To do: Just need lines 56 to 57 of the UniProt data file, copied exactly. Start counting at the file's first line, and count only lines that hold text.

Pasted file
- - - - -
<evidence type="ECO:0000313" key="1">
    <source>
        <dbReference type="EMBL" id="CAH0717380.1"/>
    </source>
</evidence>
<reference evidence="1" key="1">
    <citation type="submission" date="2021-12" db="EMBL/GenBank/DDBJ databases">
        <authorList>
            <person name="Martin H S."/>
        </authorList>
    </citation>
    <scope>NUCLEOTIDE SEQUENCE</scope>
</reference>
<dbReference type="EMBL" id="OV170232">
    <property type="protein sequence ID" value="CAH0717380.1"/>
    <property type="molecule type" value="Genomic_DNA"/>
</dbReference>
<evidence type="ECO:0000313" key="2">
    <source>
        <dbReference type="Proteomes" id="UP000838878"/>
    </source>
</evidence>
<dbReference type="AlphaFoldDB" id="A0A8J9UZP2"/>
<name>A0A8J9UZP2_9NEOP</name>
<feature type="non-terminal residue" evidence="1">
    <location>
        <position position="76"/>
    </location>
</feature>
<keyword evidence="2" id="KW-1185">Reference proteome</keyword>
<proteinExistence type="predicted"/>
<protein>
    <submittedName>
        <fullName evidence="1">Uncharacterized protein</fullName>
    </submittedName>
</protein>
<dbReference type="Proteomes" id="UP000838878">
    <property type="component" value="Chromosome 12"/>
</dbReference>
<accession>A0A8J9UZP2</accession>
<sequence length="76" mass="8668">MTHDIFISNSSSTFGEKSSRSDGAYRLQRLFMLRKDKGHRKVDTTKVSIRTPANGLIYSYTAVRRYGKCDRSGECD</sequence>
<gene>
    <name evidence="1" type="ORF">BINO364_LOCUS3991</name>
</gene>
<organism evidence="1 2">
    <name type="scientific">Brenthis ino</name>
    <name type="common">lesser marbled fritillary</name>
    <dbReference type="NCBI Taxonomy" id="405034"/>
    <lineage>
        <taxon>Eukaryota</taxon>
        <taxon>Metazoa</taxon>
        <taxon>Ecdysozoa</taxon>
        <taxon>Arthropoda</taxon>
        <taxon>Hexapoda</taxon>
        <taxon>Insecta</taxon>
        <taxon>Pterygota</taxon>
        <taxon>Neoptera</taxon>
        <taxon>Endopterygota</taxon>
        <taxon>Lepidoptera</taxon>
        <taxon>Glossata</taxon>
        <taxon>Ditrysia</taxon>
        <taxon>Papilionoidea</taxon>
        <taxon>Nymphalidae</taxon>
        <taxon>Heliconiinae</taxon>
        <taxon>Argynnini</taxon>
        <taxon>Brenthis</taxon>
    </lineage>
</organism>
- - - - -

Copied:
        <taxon>Pterygota</taxon>
        <taxon>Neoptera</taxon>